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Our bestselling signed book: Kevin Barry’s City of Bohane

AbeBooks’ bestselling book in recent months is easily Kevin Barry’s City of Bohane. It’s a debut  novel and probably marks the appearance of a real writing talent.

The book blurb describes itself as “Forty years in the future. The once-great city of Bohane on the west coast of Ireland is on its knees, infested by vice and split along tribal lines. There are the posh parts of town, but it is in the slums and backstreets of Smoketown, the tower blocks of the North Rises and the eerie bogs of the Big Nothin’ that the city really lives. For years it has all been under the control of Logan Hartnett, the dapper godfather of the Hartnett Fancy gang. But they say his old rival Gant Broderick is back; there is dissent within the Fancy ranks; there are problems with the missus. and then there’s his mother.”

Barry is indeed Irish, from Limerick but he now lives in Dublin. He has also published two short story collections called There are Little Kingdoms and Dark Lies the Island.

The Guardian reviewed City of Bohane last year:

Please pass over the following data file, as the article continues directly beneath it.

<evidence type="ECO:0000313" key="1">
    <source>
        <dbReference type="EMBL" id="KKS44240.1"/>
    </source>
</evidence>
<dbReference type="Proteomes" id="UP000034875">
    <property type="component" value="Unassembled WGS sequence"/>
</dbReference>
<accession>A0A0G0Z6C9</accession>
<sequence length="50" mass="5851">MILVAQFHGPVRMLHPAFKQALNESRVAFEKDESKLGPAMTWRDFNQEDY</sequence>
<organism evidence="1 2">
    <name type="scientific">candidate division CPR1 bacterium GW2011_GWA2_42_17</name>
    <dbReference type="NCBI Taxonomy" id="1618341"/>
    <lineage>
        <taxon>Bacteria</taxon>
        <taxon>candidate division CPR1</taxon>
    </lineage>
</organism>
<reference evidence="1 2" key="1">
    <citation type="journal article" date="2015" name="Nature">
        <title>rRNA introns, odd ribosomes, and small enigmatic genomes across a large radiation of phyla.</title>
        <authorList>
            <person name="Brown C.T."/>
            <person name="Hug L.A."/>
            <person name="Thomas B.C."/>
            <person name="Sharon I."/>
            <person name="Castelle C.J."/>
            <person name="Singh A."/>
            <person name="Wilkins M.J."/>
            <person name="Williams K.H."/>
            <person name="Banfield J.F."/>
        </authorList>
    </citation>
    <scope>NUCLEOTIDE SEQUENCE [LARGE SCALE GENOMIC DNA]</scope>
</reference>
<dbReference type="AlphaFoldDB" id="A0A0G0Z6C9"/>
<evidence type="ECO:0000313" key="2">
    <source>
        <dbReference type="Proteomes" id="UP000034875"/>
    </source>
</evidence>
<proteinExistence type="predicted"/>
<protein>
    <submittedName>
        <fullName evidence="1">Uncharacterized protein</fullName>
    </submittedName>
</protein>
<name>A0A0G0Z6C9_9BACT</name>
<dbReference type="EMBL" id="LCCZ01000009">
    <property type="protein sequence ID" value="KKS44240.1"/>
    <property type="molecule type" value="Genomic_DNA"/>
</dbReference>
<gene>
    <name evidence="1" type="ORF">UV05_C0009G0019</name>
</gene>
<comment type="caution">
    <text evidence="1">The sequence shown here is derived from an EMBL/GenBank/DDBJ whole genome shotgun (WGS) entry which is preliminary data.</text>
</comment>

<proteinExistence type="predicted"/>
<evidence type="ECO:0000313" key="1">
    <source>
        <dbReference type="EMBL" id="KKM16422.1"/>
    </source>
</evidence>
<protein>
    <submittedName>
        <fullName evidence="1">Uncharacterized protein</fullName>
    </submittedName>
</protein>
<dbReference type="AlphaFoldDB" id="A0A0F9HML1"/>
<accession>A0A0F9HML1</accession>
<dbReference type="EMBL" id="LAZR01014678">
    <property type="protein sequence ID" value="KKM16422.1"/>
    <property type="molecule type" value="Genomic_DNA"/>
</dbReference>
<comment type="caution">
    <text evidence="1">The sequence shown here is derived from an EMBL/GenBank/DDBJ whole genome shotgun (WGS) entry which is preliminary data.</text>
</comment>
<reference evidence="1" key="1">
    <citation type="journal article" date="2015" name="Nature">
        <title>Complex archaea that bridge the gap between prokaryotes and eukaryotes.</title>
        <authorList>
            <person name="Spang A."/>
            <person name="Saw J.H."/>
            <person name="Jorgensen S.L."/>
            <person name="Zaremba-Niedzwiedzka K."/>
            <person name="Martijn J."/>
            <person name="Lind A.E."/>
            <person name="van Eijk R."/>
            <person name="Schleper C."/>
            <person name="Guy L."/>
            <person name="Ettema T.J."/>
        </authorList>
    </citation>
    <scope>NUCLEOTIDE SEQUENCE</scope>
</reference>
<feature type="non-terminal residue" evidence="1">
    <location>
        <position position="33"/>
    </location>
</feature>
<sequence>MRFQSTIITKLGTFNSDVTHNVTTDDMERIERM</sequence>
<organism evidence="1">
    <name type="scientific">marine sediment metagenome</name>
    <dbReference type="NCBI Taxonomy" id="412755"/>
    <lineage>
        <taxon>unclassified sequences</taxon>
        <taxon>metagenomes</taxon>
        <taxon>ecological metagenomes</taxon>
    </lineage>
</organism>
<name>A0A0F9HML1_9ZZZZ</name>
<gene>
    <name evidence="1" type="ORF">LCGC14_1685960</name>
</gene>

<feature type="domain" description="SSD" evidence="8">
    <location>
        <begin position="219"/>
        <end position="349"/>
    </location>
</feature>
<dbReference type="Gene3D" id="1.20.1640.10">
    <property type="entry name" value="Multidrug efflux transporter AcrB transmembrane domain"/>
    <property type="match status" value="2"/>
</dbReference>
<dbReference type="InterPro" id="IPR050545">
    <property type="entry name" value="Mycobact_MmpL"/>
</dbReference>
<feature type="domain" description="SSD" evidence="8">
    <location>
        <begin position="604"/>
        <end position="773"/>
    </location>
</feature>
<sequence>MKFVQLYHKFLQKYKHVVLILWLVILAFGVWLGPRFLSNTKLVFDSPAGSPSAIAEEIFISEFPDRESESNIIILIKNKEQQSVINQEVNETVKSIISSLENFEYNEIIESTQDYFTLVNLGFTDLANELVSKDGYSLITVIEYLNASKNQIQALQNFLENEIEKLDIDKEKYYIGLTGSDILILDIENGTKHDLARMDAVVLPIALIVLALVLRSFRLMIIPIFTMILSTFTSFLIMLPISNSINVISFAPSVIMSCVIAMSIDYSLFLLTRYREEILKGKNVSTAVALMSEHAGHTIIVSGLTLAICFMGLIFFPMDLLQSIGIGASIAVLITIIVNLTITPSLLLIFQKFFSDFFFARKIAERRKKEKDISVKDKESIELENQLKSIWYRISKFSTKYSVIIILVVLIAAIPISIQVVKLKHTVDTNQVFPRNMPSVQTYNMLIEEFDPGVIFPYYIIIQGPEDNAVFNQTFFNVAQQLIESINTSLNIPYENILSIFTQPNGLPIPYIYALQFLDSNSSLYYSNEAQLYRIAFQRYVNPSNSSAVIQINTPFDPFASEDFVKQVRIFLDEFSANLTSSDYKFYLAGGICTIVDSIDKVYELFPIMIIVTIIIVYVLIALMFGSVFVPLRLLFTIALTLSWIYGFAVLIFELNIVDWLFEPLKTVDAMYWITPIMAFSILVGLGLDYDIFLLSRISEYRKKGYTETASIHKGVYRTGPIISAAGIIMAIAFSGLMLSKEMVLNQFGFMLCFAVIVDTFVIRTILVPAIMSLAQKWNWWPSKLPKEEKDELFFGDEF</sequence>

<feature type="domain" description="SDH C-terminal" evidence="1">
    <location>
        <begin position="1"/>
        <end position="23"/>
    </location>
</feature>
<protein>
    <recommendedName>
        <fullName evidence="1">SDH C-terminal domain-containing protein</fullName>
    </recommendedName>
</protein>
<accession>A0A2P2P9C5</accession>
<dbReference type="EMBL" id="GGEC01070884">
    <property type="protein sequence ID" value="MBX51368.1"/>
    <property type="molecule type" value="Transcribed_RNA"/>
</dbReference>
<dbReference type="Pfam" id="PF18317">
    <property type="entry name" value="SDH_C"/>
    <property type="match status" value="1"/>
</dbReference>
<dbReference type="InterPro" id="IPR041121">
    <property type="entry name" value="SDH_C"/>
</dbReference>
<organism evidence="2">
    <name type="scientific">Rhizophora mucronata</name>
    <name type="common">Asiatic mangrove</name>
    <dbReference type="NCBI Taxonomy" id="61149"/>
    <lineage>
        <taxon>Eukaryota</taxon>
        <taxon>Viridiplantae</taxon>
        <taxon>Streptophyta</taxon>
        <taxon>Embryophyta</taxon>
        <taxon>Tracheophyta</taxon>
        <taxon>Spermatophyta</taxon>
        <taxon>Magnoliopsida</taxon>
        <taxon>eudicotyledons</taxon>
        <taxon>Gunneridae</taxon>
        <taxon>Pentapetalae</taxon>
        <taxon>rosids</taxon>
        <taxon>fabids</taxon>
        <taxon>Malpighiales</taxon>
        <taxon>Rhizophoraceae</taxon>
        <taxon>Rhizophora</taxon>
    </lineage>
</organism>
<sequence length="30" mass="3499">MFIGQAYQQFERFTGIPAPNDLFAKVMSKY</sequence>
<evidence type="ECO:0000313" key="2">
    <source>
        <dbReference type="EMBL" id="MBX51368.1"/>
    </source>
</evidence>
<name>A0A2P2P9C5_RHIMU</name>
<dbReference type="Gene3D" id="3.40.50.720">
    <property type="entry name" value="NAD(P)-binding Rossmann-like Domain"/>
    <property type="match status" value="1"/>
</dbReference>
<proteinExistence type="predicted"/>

Kevin Barry is a great storyteller, and the twists and turns of City of Bohane are satisfying, if, in places, familiar (all gangland narratives seem compelled to have the same dreary combination of over-sentimentality and violence). But as Ol’ Boy Mannion says at one point, “Bohane City don’t always gots to be a gang-fight story. We can give ’em a good aul tangle o’ romance an’ all, y’check me?”

Barry’s short stories are not to be sneezed at. Earlier this year, his short story about  a group of middle-aged beer connoisseurs on a train journey to Wales won the Sunday Times short story award and Barry took home £30,000. The beer story can be found in Dark Lies the Island.

I like his sense of humour. He was interviewed by the Short Review and when asked how he was feeling now that he was selling books he replied:

Really cool. And I’m afraid I have to make a confession. (This is all turning out to be very therapeutic, actually.) I’ve been haunting bookshops and hiding behind display signs of TV chefs (Nigella is excellent to hide behind as she has a huge arse) as I spy on the short fiction section and see if anyone’s tempted by my sweet bait. I’ve also been counting how many copies of the book are left in shops, and I’ve been covering other “upcoming” authors’ books with mine. Oh what a rancid, poisonous, competitive fiend I’ve become! I have by now attracted the attention of several store detectives.


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